Neonatal hyperoxic lung injury favorably alters adult right ventricular remodeling response to chronic hypoxia exposure

Kara N. Goss, Anthony R. Cucci, Amanda J. Fisher, Marjorie Albrecht, Andrea Frump, Roziya Tursunova, Yong Gao, Mary Beth Brown, Irina Petrache, Robert S. Tepper, Shawn K. Ahlfeld, Tim Lahm

Research output: Contribution to journalArticle

19 Scopus citations

Abstract

The development of pulmonary hypertension (PH) requires multiple pulmonary vascular insults, yet the role of early oxygen therapy as an initial pulmonary vascular insult remains poorly defined. Here, we employ a two-hit model of PH, utilizing postnatal hyperoxia followed by adult hypoxia exposure, to evaluate the role of early hyperoxic lung injury in the development of later PH. Sprague-Dawley pups were exposed to 90% oxygen during postnatal days 0–4 or 0–10 or to room air. All pups were then allowed to mature in room air. At 10 wk of age, a subset of rats from each group was exposed to 2 wk of hypoxia (P<inf>atm</inf>=362 mmHg). Physiological, structural, and biochemical endpoints were assessed at 12 wk. Prolonged (10 days) postnatal hyperoxia was independently associated with elevated right ventricular (RV) systolic pressure, which worsened after hypoxia exposure later in life. These findings were only partially explained by decreases in lung microvascular density. Surprisingly, postnatal hyperoxia resulted in robust RV hypertrophy and more preserved RV function and exercise capacity following adult hypoxia compared with nonhyperoxic rats. Biochemically, RVs from animals exposed to postnatal hyperoxia and adult hypoxia demonstrated increased capillarization and a switch to a fetal gene pattern, suggesting an RV more adept to handle adult hypoxia following postnatal hyperoxia exposure. We concluded that, despite negative impacts on pulmonary artery pressures, postnatal hyperoxia exposure may render a more adaptive RV phenotype to tolerate late pulmonary vascular insults.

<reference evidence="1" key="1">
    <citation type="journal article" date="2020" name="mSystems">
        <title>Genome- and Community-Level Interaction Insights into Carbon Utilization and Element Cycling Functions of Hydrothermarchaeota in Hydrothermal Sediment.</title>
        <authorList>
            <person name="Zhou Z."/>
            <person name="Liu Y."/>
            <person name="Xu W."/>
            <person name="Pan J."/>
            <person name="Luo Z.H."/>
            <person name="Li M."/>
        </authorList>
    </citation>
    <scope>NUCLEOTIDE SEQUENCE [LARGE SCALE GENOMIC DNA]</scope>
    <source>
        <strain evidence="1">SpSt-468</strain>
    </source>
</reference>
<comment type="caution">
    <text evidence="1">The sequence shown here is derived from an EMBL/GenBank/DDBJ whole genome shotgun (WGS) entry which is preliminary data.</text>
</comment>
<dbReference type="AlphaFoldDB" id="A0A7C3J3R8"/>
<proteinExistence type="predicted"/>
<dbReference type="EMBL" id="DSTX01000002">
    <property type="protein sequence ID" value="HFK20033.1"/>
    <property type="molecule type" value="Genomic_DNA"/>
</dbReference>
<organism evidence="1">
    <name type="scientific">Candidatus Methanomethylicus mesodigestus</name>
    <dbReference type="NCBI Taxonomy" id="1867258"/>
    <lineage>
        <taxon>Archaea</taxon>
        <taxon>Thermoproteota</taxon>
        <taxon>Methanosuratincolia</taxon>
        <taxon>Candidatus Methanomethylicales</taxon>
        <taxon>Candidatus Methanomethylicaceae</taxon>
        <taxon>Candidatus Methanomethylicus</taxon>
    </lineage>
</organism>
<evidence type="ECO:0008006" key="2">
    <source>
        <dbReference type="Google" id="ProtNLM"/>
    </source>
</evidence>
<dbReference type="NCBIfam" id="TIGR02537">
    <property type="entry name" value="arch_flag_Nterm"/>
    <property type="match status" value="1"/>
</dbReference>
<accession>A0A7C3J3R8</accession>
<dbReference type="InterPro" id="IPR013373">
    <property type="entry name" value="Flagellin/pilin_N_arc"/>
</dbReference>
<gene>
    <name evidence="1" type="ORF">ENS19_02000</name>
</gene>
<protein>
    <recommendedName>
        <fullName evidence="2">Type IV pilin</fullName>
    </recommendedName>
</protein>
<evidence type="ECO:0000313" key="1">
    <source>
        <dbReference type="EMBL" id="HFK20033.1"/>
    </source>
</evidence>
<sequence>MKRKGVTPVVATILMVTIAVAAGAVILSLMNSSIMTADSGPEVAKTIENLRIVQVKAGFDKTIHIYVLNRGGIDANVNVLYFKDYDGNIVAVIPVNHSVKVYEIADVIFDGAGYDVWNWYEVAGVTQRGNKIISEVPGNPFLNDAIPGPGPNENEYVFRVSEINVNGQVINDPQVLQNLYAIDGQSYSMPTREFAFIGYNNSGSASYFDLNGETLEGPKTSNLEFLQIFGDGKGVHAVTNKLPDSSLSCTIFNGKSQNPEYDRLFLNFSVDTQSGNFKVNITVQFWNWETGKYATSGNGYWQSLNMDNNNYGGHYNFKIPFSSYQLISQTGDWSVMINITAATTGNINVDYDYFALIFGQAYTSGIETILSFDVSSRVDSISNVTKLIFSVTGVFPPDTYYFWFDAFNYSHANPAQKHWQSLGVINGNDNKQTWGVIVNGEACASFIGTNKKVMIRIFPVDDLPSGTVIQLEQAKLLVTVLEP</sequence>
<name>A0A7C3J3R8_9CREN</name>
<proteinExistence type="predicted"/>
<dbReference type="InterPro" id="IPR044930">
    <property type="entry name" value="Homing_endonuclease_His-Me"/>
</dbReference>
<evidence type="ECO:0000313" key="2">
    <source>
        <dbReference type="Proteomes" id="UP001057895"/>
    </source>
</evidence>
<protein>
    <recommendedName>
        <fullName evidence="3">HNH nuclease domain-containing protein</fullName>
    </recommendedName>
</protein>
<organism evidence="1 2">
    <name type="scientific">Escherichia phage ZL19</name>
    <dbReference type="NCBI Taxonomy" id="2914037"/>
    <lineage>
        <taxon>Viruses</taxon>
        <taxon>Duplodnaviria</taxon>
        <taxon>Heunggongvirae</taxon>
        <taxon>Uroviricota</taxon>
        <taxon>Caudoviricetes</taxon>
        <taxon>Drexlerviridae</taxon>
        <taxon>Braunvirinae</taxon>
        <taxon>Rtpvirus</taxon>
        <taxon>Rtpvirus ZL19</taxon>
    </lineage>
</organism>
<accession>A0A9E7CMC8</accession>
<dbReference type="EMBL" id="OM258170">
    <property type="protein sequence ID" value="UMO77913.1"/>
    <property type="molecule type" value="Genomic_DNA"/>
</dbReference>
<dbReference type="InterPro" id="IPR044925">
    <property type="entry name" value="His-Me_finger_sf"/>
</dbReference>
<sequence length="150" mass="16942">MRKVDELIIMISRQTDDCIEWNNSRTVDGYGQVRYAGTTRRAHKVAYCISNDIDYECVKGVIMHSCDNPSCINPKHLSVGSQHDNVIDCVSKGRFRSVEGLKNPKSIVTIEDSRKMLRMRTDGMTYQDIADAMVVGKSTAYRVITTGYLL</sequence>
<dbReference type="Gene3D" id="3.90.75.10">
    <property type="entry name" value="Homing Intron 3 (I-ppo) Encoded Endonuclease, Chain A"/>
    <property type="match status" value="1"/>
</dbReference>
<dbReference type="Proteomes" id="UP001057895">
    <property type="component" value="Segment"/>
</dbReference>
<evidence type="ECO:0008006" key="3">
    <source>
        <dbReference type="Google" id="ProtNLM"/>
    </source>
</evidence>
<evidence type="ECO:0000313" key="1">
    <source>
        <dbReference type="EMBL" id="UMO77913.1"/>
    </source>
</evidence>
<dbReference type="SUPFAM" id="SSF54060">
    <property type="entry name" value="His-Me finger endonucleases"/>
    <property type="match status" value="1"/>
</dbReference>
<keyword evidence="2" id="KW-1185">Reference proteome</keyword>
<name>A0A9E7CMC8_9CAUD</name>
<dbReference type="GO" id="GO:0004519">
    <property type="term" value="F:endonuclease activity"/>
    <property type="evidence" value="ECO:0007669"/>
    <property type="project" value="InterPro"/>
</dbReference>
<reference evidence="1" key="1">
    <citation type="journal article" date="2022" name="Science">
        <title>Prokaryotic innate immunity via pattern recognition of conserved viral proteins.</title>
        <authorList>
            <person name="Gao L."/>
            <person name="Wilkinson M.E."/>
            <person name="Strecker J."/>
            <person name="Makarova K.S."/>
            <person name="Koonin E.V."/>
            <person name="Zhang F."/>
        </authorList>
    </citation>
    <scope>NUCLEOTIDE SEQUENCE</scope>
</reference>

Original languageEnglish (US)
Pages (from-to)L797-L806
JournalAmerican Journal of Physiology - Lung Cellular and Molecular Physiology
Volume308
Issue number8
DOIs
StatePublished - Jan 1 2015

    Fingerprint

Keywords

  • Atrial natriuretic peptide
  • Prematurity
  • Pulmonary hypertension capillarization
  • Right ventricular adaptation

ASJC Scopus subject areas

  • Pulmonary and Respiratory Medicine
  • Physiology (medical)
  • Cell Biology
  • Physiology

Cite this